That's how it goes though, in AIP land: Bogart lays Tara by the lake and she fantasizes weird Freudian melt-down bloody Bluebeard forbidden stained-key-style virginity adieus. But soon Bogart's band shows up on the scene; they too accept her, and sweep her back to their pad and into their world of forbidden pleasure and love, love ("Freedom, Mama Angel!"); pillows are piled on the floor around the hookah, purple gel accent lighting and LSD and a groovy old LP player and reel-to-reel playing their gone tracks. Bogart even records a song on the spot in ode to his newfound 'large girl' love about how "growing high and going wide gives you lots of 'room' inside."
Tara gets confident with all this attention. And she has a lot to offer them. For one thing she has a pilot's license so he has her fly his plane and they all go skydiving ("No one skydives 'cuz it's safe!!"). Tara learns to dance free and easy like Mama Cass as a reward. Back at home, Tara works up the nerve to tease her mom about her obsession with expensive jewelry, her reliance on pills and booze. With a little research Tara learns that fat used to be the height of beauty and that "Twiggy only dates back to Buchenwald." Whoa, baby... That's too much. When Bogart decides to get with Tara's pill-head mama ("maybe you'll adopt me, maybe I'll adopt you, but oh crazy lady crazy lady!") Tara freaks out and starts crying up on the ceiling. Mom hangs by the pool and notes: "He is the sort that makes you take all sorts of tranquilizers before breakfast, isn't he? And wash them down with bloodys." Cheers, Mrs. S.!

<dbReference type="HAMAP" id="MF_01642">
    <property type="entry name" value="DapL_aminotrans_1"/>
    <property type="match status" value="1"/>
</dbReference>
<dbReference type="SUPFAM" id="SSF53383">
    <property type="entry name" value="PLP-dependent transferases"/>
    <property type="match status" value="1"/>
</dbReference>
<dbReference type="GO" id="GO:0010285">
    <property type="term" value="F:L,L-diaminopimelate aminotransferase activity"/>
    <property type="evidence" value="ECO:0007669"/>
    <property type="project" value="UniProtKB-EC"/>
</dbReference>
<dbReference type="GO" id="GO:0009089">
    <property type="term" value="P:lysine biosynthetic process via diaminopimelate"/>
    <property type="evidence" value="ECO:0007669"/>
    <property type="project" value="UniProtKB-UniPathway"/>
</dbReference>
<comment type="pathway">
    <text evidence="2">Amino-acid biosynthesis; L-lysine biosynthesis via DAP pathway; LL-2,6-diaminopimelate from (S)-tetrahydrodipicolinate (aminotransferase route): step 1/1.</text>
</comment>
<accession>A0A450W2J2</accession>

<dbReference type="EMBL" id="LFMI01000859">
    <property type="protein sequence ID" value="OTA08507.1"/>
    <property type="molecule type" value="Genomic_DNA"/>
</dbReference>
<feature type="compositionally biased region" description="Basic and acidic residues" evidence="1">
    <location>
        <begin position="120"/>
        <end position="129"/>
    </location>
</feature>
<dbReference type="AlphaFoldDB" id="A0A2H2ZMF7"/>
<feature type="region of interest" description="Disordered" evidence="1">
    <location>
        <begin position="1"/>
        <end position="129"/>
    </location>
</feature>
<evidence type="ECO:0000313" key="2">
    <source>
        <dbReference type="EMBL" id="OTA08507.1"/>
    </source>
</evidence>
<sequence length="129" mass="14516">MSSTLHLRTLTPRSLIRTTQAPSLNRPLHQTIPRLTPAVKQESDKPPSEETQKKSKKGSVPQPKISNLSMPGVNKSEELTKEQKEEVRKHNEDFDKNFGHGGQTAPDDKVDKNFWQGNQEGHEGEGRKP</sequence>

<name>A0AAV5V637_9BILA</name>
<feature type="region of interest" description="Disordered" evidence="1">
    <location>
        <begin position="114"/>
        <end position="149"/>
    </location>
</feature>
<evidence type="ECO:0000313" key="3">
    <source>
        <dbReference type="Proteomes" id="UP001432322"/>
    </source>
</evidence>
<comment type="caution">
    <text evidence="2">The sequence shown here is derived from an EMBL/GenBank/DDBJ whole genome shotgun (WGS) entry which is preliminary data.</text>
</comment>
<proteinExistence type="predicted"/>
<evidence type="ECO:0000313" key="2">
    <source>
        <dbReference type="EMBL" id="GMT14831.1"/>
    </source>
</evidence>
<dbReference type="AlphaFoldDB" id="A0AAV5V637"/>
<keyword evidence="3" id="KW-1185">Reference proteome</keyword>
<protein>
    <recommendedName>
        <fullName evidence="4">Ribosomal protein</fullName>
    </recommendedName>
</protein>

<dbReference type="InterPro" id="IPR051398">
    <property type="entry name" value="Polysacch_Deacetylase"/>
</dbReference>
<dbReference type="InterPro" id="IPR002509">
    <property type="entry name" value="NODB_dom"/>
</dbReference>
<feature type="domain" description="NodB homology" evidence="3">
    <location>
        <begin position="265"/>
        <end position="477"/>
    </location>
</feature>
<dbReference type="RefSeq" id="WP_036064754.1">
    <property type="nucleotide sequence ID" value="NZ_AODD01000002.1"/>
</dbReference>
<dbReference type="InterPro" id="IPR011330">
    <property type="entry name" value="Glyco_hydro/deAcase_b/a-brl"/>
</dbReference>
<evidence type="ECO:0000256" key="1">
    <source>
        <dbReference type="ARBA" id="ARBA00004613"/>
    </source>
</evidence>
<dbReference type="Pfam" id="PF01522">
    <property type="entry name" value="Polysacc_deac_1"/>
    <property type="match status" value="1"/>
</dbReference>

"You drive, I dive! We all die!"
With the Original Humphrey around, bloody's always for breakfast.
Needless to say, Mom gets her own song, too:, in a slow grinding bluesy vamp:
I just met a mother -
ain't gonna tell you her name.
I just met a mother -
she puts us all to shame.
Well the bigger that they are,
the harder they fall.
Looka here, what do we got?
the biggest mother
of them all!
Bogart can just magically come up with some cool thing to sing and instantly move the whole cast in and out of his recording studio to belt it out in a cleverly edited montage of Bogart actually singing it into the microphone, lip-syncing to his already recorded track while hanging around in the living room, just listening to it, and/or having it play in the background as they drive around in his groovy car --all within the course of a three minute song! Meanwhile, photos are everywhere, on all the walls, keep it all weird, man, a nonstop light show of Hollywood icons, authors, and politicians in ways that prefigure similar light shows in NATURAL BORN KILLERS and MYRA BRECKINRIDGE, like below:
So, if you haven't seen ANGEL ANGEL on Netflix (again, where it's mislabeled GUYANA) streaming, you haven't seen "it" baby lady. This film is so "it" they had to hide it, twice. See this stone groove motherlover timeless remembrance of the days of cults and parental anxiety about drugged-out rebels that talked too fast and sang too much.
For Squaresville adults it was like looking right into Medusa's hazel blue eyes. Mother Lover! Here comes Charlie!
PS - remember, the only way to find this film is to look for another film on Netflix under the similar title, GUYANA: CULT OF THE DAMNED -- and somehow, that makes the actual film even better, for even if they never actually get to Guyana, this damned cult's Kool-Aid still packs a 'Lovely Sort of Death' in every sip, so drink up, tune in, and dive, cannibal America, dive!
(PS 2/18/15- It's not on Netflix anymore but it did just come out on DVD via Kino Lorber!)